A story is more than words

Jerry Apps
Stories help us recall the past while opening a window to the future.

Those who know me are well aware of my love for stories. I grew up hearing them. My dad was a first-rate storyteller, so were several of our farm neighbors. Beyond the great meals, as the neighbors gathered for threshing, silo filling, corn shredding and wood sawing, were the stories. Told after the meals. Told during the breaks in work. Driving by a field of shocked oats triggers for me stories about threshing days. Corn shocks remind me of corn shredding crews.

Stories are important, well beyond their entertainment value. Stories help us recall the past while opening a window to the future. Stories tie us to our past and at the same time provide a platform for facing the future. By telling our stories, we are coming out from behind ourselves and letting other people know a little more about who we are.

The pictures formed in our minds when we hear a story are often far better than those we see in movies or on television. As a kid, I listened to radio programs: The Lone Ranger, Terry and the Pirates, Captain Midnight, Jack Armstrong and others. The stories tapped into my imagination. I lived the stories right along with the radio actors who were telling them. I saw the pictures in my mind as clearly as if they were printed on paper.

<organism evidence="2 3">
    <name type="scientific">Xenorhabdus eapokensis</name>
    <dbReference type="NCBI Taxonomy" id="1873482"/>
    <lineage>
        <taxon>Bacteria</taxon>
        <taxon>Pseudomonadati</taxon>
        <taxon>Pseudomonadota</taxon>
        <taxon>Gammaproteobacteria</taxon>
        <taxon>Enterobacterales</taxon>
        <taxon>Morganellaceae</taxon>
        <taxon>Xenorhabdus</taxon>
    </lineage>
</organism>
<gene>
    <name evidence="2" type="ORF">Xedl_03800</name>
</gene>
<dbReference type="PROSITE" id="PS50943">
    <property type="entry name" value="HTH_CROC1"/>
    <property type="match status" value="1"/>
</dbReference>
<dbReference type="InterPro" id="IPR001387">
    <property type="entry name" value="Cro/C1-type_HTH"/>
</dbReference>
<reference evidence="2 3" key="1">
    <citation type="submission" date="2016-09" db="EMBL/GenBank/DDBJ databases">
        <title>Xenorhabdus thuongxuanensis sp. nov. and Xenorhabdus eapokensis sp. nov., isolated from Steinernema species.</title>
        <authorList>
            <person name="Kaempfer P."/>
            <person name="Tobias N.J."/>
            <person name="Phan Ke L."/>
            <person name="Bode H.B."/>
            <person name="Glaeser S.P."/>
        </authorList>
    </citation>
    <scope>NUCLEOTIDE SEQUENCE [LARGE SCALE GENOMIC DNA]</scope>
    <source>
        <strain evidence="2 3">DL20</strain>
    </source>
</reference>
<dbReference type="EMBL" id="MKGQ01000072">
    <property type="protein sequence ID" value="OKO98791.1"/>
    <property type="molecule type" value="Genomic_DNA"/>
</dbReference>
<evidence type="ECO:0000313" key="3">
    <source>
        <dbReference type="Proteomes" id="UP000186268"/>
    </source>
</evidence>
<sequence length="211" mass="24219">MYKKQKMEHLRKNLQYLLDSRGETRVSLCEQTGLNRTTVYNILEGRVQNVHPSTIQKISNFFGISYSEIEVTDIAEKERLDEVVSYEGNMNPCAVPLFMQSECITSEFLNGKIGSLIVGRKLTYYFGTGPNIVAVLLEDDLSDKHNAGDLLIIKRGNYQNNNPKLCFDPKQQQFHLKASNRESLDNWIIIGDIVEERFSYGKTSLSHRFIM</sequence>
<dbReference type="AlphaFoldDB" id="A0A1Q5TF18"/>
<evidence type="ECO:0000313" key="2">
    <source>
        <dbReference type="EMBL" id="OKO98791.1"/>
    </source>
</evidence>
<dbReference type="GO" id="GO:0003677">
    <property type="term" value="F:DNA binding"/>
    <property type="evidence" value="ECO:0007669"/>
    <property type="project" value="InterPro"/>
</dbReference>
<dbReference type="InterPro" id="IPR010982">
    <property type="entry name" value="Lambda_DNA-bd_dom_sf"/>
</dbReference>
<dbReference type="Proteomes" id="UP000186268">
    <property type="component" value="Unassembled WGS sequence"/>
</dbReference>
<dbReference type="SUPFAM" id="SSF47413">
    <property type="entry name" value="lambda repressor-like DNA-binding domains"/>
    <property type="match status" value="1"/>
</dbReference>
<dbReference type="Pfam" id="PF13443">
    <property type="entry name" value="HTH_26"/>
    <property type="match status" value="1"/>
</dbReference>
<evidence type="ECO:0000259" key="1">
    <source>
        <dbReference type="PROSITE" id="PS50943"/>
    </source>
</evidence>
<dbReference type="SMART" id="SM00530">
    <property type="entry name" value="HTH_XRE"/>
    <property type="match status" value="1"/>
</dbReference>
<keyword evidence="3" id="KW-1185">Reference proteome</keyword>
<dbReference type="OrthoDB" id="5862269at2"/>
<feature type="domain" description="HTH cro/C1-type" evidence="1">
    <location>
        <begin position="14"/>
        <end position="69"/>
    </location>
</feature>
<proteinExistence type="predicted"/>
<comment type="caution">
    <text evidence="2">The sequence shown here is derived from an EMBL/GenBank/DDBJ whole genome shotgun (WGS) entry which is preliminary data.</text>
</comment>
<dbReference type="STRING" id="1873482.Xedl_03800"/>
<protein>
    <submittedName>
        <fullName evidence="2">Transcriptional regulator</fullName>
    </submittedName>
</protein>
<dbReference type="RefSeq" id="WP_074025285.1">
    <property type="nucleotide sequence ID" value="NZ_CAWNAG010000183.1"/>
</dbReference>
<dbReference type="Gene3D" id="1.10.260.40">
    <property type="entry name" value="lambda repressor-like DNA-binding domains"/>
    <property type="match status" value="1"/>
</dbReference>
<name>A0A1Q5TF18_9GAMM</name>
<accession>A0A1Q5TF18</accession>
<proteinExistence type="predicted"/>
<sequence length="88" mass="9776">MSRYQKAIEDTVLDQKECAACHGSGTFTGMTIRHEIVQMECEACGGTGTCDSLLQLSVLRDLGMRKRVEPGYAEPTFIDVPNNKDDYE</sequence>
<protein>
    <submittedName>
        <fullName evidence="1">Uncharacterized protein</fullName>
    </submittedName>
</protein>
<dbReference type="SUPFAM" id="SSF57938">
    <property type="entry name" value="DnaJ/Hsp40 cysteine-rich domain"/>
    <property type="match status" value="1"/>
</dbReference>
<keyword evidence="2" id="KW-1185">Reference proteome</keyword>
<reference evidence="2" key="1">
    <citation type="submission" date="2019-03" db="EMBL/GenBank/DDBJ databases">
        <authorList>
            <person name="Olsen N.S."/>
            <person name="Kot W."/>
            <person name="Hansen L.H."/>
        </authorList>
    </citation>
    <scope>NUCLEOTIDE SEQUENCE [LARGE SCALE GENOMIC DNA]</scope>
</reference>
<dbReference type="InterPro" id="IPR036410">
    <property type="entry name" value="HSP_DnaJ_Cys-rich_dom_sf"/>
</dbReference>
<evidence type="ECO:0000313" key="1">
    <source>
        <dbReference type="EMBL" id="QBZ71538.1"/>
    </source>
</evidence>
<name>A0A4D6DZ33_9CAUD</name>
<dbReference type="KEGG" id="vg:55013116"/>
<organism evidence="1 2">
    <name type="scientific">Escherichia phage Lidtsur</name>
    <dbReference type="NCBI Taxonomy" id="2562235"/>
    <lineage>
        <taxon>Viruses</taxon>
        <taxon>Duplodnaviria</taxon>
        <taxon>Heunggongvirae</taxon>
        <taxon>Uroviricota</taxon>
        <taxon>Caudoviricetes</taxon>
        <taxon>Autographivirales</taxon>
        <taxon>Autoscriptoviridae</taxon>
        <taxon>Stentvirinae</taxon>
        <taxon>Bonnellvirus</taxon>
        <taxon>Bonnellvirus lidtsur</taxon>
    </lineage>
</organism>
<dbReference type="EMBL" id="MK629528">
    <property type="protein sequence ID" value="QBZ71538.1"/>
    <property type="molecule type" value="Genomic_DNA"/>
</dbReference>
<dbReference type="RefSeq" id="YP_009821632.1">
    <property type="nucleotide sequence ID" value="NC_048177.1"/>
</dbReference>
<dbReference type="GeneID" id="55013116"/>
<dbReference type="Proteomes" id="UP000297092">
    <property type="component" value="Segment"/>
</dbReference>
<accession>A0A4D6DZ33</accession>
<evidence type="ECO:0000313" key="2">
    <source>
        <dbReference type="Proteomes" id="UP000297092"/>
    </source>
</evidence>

A story is more than words. A story can evoke feelings in people they have thought long forgotten, bringing tears and laughter, sometimes in the same paragraph. Our stories make us different from one another yet tie us all together.

Storytelling can change us forever. Our stories can help us discover meaning in our lives without defining or describing it. Stories ground us, give us pleasure, and provide a sense of purpose in our lives. Stories help make us human. When we forget our stories, we forget who we are.

THE OLD TIMER SAYS: Tell me a story.

Jerry Apps

Jerry Apps, born and raised on a Wisconsin farm, is Professor Emeritus at the University of Wisconsin-Madison and the author of more than 35 books, many of them on rural history and country life. For further information about Jerry's writing and TV work, go to or contact him at